Animals / Crazy Stuff - Invertebrates Minus Insects / Giant Squid - Floating Eyes, Brain, Arms and Tentacles

Giant Squid - Floating Eyes, Brain, Arms and Tentacles

deep waters


The fabled giant squid is a member of the genus Architeuthis - a deep ocean creature who lives far beneath the black depths of the deepest oceans on earth. Up to eight distinct species make up the commonly referred to "giant squid" group, all of whom reach frightening proportions. Females in these species are largest, scientist estimate females have the capacity to grow up to 43 feet long (13 m) while the males top out around 33 feet (10 m). It is thought to be second in size only to another rarely-seen cousin, the colossal squid.



live giant surface


These huge creatures are so rarely sighted that the first actual photographic evidence they existed at all in the wild was only recorded in September of 2004 while a Japanese whale watching group snapped some shots of the first recorded giant squid. The same team which took the photographs also were responsible for the first video evidence of the creatures, alive in nature, two years later in 2006.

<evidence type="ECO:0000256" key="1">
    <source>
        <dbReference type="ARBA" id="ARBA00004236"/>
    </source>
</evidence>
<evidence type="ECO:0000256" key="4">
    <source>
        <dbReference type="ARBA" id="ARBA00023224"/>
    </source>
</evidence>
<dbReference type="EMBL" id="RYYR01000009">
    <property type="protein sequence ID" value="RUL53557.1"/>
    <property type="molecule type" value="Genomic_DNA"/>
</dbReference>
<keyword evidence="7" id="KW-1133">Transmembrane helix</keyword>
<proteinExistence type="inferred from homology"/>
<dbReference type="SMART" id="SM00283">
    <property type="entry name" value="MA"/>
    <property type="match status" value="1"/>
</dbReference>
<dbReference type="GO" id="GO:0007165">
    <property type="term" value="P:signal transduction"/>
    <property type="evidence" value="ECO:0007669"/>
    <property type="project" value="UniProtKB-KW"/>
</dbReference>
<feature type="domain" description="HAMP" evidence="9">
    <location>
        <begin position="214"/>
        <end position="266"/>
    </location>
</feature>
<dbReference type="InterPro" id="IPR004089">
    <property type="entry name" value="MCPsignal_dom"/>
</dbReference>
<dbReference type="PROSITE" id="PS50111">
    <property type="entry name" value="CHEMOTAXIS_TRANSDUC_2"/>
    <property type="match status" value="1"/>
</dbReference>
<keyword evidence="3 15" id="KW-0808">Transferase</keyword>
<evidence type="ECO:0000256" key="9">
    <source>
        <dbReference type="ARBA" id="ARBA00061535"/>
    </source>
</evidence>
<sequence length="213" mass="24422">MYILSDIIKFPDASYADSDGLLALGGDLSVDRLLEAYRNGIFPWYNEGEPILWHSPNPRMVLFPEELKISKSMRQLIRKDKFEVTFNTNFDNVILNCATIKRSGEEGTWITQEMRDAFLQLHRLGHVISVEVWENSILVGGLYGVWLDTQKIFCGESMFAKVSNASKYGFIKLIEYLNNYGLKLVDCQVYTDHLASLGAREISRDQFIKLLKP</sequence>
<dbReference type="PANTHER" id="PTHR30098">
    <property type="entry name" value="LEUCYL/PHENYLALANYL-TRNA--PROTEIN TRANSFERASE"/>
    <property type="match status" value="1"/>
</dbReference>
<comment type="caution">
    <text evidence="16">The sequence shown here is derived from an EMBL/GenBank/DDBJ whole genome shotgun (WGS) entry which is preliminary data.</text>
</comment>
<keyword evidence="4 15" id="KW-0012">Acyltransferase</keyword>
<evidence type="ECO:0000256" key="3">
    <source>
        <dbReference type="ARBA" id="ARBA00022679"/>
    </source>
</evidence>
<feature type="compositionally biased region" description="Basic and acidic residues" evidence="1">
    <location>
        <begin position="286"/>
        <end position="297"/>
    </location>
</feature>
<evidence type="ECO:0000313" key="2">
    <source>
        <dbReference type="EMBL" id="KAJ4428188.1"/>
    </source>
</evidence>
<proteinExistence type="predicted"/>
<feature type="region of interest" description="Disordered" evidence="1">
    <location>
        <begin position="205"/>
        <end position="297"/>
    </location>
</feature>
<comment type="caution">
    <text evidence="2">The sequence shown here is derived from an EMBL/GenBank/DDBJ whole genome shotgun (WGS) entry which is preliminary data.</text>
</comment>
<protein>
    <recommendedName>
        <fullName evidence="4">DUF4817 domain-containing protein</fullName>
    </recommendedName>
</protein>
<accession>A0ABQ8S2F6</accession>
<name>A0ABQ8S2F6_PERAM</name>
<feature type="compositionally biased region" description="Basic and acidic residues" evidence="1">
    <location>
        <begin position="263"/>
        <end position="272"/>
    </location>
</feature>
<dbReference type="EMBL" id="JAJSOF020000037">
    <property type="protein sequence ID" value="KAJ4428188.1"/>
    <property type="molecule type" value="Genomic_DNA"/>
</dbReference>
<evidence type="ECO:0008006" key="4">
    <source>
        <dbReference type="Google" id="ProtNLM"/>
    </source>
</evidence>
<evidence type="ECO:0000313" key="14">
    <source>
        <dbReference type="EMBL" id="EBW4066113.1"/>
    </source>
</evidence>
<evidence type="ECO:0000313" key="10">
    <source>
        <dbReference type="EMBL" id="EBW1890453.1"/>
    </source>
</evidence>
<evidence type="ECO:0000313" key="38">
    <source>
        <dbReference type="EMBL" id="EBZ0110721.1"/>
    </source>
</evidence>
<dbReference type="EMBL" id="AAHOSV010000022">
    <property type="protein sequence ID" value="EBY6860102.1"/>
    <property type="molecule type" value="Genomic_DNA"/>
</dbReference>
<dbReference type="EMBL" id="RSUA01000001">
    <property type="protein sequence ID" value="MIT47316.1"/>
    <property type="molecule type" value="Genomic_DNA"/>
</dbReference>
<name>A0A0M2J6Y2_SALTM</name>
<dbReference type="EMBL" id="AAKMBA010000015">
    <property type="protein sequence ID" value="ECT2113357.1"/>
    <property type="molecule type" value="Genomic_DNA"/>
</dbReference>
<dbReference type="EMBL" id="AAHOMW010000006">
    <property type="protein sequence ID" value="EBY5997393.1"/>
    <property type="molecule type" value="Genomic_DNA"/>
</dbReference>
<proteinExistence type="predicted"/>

old ship drawing giant


The biology of this giant is a matter of great interest for scientists who are very excited about the complexity of the its brain and nervous system. In addition, aside from the colossal squid, giant squids have the largest eyes of any living creature, which allows them to see using bioluminescent light deep under the water where natural light is too dim. Giant squids discard the ability to see color for an enhanced ability to distinguish between tone which is more useful for underwater sight.


sperm whale battle


Fact: giant squids have a diverse diet which revolves around smaller marine species, mostly fish and other squid, which the giant squid can capture using tentacles riddled with serrated sucker rings which hold and rip their prey. It has 8 arms like an octopus and additionally two tentacles that are much longer than their arms. These long tentacles account for their being so long in overall length.


washed up by japanese tsunami




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